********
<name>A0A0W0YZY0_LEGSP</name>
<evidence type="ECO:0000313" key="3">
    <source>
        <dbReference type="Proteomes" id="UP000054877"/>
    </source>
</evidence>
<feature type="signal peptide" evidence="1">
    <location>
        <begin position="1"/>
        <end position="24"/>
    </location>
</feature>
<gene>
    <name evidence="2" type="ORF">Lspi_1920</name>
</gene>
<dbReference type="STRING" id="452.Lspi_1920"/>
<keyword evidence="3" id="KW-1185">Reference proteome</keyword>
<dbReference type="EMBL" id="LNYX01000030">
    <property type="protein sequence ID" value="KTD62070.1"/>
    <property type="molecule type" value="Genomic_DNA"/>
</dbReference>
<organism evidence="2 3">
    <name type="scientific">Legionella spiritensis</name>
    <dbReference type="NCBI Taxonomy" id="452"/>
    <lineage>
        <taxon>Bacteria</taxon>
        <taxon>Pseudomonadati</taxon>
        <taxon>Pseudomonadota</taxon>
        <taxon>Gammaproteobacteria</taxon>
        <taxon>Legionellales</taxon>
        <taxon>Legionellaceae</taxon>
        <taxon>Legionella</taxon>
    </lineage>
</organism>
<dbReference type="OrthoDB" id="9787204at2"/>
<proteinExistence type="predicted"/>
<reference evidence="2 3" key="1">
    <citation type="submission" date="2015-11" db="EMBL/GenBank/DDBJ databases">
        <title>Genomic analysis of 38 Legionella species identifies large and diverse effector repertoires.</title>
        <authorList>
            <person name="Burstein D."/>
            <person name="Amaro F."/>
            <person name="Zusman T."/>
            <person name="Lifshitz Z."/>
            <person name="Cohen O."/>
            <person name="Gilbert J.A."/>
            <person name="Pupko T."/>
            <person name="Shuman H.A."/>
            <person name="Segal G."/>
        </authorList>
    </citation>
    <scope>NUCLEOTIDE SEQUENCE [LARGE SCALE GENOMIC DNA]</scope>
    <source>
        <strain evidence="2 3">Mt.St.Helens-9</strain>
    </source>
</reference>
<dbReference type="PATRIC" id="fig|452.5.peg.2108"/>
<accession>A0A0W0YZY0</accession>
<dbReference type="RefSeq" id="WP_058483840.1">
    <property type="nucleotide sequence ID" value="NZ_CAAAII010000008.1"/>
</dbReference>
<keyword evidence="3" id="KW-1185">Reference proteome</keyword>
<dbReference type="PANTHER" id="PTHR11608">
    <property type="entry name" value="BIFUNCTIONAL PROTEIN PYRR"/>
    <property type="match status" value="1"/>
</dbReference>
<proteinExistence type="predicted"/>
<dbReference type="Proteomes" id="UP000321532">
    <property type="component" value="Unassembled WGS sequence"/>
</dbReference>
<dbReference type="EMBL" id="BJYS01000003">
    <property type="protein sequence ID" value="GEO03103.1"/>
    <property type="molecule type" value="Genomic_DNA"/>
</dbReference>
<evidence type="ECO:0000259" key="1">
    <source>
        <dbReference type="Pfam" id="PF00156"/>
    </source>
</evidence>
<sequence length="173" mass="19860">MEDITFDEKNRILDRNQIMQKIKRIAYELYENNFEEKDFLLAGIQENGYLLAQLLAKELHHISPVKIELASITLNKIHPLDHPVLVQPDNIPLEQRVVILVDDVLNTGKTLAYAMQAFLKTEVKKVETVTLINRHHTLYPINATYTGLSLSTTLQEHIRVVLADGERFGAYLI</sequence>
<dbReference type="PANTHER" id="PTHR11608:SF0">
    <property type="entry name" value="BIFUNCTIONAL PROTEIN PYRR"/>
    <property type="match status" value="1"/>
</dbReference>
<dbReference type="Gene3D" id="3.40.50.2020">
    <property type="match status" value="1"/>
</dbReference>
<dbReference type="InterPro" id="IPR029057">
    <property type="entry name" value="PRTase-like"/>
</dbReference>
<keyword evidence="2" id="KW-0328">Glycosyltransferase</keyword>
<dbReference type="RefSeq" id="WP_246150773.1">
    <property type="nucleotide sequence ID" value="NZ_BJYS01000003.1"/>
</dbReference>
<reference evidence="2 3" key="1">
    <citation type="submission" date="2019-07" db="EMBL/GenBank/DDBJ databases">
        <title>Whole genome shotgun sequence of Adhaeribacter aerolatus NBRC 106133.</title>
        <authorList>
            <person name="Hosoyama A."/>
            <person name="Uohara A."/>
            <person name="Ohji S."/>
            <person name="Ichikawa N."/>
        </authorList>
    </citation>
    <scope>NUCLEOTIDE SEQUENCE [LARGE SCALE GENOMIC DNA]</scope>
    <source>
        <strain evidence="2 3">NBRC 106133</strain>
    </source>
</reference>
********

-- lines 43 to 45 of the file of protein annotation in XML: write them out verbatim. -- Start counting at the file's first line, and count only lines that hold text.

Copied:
            <person name="Zusman T."/>
            <person name="Lifshitz Z."/>
            <person name="Cohen O."/>